Just don’t mention the oppressed Burmese!

    And Crikey, do you have to publish this? Seriously, why did you give this article a guernsey – is there something you are not disclosing?

  2. Petroleuse

    This article would be laughable if the Burmese Government’s state-sanctioned war against ethnic minorities in that country wasn’t so serious. Let’s start with the Kachin. Despite what President Thein Sein would have us believe, his government’s offensive against the Kachin Independence Army continues apace. On 11 March, more than a 100 trucks carry army reinforcements and heavy equipment were seen entering Kachin State from central Burma. The Chinese, who have invested heavily in Kachin State (jade, hydroelectricity, teak, minerals) and are unhappy about Naypidaw’s love-in with the West, recently allowed the Tatmadaw (Burmese Army) to detour and resupply in Chinese territory. Meanwhile in Shan State – which borders on Yunnan Province – the Chinese are also applying sticks, allowing the United Wa State Army (UWSA), Burma’s most powerful ethnic militia, to acquire large quantities of military hardware, including man-portable air defense systems (MANPADS) and, for the first time, Chinese-manufactured armored vehicles. None of these developments augur well for the Shan and Kachin people, who have suffered mightily at the hands of the Tatmadaw. And then there are the Rohingya.

    Descendants of Arab merchants, seafarers and soldiers and who arrived during the colonial period, until the 1960s Burmese textbooks included the Rohingya as one of the nation’s ethnic groups. But in 1962 General Ne Win argued that the Rohingya were recognised by the democratic government he just overthrew “to get votes” and that because some Rohingya were descended from colonial-era immigrants, they failed to qualify as an official minority. The 1982 Citizenship Law enacted the official exclusion of the Rohingya, codifying a systematic campaign to force them to leave Burma. Since then, their lives have been utterly miserable. In last year’s communal violence between Rakhinese Buddhists and Rohingya, hundreds of Rohingya Muslims were killed, with nearly 115,000 displaced and thousands of their homes burnt. Many Rohingya who fled the violence have since perished at sea or disappeared. According to UNHCR, in 2012 nearly 13,000 Rohingya refugees attempted to leave Burma on smugglers’ boats. Of thes, at least 500 drowned.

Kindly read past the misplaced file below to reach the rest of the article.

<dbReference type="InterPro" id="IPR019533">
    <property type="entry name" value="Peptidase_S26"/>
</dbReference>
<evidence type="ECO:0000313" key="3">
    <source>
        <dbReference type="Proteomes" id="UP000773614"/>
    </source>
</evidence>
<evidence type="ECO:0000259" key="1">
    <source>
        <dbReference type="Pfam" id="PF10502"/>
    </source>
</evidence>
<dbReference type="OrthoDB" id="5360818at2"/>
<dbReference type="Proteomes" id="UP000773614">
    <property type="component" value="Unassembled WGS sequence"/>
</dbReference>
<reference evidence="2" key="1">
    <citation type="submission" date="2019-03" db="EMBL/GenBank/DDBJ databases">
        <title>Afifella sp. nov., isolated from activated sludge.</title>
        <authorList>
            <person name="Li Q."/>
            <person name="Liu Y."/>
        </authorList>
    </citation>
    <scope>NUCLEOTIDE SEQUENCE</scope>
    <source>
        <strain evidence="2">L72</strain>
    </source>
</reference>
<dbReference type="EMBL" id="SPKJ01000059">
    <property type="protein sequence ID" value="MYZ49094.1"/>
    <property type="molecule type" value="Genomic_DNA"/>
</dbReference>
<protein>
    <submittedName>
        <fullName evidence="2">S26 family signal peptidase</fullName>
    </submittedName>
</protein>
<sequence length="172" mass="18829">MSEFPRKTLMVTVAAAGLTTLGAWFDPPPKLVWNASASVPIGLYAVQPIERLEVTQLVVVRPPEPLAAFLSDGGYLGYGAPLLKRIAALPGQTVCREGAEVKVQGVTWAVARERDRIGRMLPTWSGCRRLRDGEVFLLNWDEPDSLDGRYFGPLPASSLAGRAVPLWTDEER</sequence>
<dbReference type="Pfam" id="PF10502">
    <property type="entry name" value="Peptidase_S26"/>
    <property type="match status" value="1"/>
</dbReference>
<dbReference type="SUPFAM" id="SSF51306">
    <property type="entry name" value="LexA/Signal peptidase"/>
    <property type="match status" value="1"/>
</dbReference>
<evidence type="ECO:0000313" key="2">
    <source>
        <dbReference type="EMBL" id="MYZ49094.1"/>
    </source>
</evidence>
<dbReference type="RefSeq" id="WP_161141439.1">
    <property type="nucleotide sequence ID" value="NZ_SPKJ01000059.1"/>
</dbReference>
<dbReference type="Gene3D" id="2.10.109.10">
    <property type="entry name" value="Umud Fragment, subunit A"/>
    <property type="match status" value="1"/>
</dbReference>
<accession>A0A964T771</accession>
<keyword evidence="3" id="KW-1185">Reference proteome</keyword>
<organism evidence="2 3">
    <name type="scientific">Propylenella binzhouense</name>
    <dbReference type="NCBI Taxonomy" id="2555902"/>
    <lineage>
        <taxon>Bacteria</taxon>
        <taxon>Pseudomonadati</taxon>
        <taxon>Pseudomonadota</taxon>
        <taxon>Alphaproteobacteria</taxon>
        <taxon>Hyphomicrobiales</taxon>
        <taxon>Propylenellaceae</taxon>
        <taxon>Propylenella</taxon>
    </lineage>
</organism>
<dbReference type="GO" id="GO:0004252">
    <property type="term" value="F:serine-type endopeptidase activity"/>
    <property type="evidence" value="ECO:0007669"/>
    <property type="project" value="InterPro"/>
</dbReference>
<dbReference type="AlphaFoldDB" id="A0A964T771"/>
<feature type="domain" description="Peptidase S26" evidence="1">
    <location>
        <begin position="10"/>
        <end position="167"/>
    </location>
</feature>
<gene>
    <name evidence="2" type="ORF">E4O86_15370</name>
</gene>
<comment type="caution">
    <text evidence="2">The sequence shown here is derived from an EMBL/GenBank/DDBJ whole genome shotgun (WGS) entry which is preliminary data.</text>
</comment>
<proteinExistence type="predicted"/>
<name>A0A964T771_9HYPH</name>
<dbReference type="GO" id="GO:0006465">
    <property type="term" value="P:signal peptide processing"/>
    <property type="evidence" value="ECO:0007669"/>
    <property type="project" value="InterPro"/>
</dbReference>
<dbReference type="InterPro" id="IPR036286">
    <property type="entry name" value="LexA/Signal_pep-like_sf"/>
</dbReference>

Aung San Suu Kyi’s position re state-sanctioned violence against Burma’s ethnic minorities is that she has no position. The Lady, like Thein Sein, is a Burman. In other words, her interests are aligned to the dominant ethnic group. Don’t believe the tripe you read in the mainstream Western press – she is regarded with deep suspicion by the ethnic minorities. Meanwhile, western countries like Australia say nothing. After all, there is too much money to be made, isn’t there? Julia Gillard and Bob Carr should hang their heads in shame – it’s not as if they don’t know the truth about the charade that passes for democracy in Burma.
    .